Thursday, April 10, 2008

Yahoo and AOL - Really?

AOL Yahoo

What is Yahoo thinking?  In an attempt to thwart or perhaps raise the Microsoft offer, Yahoo announced a possible merger with AOL.  How does this make any sense for Yahoo?

I look at this news with a raised eyebrow because, quite honestly, it seems a little desperate on Yahoo's part.  I see Yahoo has the girl who can't get the attention of the boy she likes, and is looking to be with the next guy who walks down the street in order to make the boy jealous.  I mean AOL?  Is AOL even in business any longer? How does AOL help Yahoo?  What assets does AOL bring to the table that Yahoo needs?

Microsoft has threatened to go hostile with its bid if Yahoo does not accept in the next three weeks.  My honest feeling is that while Microsoft really needs Yahoo, it doesn't need it at the price that Yahoo is asking.  When the deal was announced, Yahoo's stock rallied while Microsoft's stock went down.  Clearly showed there were already concerns about the deal Microsoft was making.  Don't see how offering more really makes any sense for Microsoft.

Let's be real about what is going on here.  Google is #1 when it comes to the internet and it is distancing itself further.   The eats at Microsoft who just can't stand to be #2 in anything, much less #3.  But by acquiring Yahoo, does anyone really think that Microsoft will close the gap and eventually take over Google?  Does a distant #2 and #3 amount to a #1?  In short, no.

I liken it to trading for a superstar in sports.  Often times, a superstar is traded for two lesser players.  Sometimes it works out for the team getting the lesser player, but it is normally to the advantage of the team getting the superstar?  Why?  Because there are just things that great players do that can't be replicated no matter how many other players you get back.  There is only one Kobe Bryant.  And there is only one basketball on the court.  And there is only one person who take the last shot in the game.  Two mediocre players might each have a 35% shot at hitting that game winner. Kobe might have a 70% shot.  However, you can't combine their chances and say they have an equal chance of hitting that shot.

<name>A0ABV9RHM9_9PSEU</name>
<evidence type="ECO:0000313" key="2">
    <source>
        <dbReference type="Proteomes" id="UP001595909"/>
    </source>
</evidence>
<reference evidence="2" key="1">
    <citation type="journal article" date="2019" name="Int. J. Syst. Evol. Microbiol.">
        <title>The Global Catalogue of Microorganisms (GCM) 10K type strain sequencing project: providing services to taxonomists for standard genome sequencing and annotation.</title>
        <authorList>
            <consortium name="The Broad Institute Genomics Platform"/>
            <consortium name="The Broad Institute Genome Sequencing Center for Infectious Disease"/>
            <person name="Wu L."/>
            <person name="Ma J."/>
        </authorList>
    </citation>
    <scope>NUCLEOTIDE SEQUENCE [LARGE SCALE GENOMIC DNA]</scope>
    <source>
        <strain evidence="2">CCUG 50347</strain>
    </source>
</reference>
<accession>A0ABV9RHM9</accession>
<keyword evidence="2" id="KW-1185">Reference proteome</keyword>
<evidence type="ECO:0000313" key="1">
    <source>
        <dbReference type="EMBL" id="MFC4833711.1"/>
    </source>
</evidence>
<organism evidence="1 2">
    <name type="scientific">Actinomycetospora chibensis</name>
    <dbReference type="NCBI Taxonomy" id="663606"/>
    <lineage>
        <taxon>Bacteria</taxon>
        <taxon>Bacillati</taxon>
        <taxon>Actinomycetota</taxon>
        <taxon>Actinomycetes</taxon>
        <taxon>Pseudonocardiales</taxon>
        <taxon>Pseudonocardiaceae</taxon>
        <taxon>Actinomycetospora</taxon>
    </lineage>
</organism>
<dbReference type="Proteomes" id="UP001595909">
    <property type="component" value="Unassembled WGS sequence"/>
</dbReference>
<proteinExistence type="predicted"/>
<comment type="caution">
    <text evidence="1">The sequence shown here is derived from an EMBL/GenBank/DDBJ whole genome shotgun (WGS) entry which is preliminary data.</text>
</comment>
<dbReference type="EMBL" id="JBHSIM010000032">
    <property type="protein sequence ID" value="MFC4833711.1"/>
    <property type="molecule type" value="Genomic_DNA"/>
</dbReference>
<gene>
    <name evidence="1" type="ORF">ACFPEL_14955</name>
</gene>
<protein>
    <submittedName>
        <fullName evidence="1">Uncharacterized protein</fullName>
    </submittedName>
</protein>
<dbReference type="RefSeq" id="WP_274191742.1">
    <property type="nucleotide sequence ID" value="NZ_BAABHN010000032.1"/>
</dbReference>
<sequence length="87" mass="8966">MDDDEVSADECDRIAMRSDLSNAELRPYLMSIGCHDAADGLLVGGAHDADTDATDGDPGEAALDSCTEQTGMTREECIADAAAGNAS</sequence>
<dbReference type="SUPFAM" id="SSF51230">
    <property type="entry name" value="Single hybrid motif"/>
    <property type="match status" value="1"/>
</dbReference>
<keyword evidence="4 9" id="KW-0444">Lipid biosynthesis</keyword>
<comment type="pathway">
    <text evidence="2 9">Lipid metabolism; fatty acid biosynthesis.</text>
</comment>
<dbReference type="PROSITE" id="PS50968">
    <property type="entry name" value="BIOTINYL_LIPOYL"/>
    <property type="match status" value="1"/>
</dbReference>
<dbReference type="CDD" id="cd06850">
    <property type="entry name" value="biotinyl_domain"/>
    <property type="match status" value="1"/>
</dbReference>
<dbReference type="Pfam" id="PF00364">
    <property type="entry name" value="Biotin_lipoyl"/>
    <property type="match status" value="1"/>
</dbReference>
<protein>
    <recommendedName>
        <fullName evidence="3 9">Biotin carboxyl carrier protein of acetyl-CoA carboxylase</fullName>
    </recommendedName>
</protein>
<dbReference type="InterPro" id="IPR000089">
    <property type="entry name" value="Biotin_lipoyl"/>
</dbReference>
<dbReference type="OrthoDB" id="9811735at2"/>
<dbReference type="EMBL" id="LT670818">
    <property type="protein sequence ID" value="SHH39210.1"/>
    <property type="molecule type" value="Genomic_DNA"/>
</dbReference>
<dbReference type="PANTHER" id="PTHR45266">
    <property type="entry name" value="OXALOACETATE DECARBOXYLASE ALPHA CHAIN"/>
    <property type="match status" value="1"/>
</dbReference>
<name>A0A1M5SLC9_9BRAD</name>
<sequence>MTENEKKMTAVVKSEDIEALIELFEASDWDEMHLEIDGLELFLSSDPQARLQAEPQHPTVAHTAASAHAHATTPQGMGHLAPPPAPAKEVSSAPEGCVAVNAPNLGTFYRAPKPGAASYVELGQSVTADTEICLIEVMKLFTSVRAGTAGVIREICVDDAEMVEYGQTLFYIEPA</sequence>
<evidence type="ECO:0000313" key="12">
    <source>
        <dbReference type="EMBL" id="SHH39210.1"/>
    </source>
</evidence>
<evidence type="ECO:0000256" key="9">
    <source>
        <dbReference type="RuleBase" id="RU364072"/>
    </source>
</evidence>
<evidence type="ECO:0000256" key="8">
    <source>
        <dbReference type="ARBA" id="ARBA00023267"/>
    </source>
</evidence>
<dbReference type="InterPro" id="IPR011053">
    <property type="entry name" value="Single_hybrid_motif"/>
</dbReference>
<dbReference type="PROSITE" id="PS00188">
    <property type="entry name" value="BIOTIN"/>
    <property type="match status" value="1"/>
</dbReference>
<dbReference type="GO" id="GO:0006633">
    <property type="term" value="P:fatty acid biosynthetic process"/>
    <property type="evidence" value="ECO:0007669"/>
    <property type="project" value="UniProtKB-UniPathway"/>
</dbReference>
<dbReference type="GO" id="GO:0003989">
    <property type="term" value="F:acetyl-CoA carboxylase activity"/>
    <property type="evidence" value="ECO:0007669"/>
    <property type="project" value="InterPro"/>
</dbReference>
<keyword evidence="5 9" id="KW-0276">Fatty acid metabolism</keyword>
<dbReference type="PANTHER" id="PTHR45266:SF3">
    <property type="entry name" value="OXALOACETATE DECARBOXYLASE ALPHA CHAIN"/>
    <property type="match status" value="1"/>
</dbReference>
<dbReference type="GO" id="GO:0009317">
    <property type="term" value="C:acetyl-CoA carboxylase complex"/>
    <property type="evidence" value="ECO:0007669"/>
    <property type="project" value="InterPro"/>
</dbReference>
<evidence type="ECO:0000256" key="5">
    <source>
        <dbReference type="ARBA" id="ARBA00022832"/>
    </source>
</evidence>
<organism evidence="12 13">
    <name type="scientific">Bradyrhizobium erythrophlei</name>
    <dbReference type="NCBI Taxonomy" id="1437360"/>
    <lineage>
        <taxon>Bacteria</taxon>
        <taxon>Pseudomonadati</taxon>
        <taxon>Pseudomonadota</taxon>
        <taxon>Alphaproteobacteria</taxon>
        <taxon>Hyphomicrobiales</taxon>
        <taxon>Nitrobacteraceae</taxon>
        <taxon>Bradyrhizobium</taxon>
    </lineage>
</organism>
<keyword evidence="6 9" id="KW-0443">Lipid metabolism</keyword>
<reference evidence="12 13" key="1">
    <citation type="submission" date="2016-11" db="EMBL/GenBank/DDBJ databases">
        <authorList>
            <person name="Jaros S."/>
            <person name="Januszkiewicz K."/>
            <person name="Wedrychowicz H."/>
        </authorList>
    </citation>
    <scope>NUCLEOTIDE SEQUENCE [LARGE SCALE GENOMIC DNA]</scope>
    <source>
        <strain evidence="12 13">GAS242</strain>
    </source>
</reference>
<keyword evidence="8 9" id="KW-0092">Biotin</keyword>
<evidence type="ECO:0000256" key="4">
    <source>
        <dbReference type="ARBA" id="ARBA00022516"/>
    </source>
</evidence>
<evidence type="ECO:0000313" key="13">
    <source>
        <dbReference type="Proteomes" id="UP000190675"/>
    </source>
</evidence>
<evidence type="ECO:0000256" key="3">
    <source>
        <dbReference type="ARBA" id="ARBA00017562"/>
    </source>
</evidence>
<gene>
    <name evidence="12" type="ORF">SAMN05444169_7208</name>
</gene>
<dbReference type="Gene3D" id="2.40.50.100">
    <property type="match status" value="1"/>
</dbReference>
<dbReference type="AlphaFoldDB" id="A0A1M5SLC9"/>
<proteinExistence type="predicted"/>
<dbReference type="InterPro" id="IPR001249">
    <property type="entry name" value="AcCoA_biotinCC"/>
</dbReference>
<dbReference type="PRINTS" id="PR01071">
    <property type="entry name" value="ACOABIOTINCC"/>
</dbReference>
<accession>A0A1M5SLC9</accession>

Yahoo, be smart and take the deal.  I prefer you don't, as a Microsoft shareholder, but if you have any sense in you, you do it.


  1. Bad move if Yahoo buys AOL. I can't think of anything AOL is known for now. When messenger first came out on AOL, that was big. What has AOL done since then? In the meantime, AOL competitors have created a number of equally user-friendly messenger tool. Not to mention, texting is more of the norm and preferred communication mode. If Yahoo buys AOL, that should be a good enough sign for Microsoft to walk away from the table.

    To echo a recurring Jim Cramer sound effect, "Don't buy! Don't buy!"

  2. Let's set aside Aol for a bit. What can Microsoft really gain from purchasing Yahoo? Better compete with Google? Really? Or just buying out available property that Google may buy to make itself bigger? I think this move is just that: the Starbucks tactic. Try to stay ahead of other coffee shops by buying out as many spaces as possible. Force your own monopoly.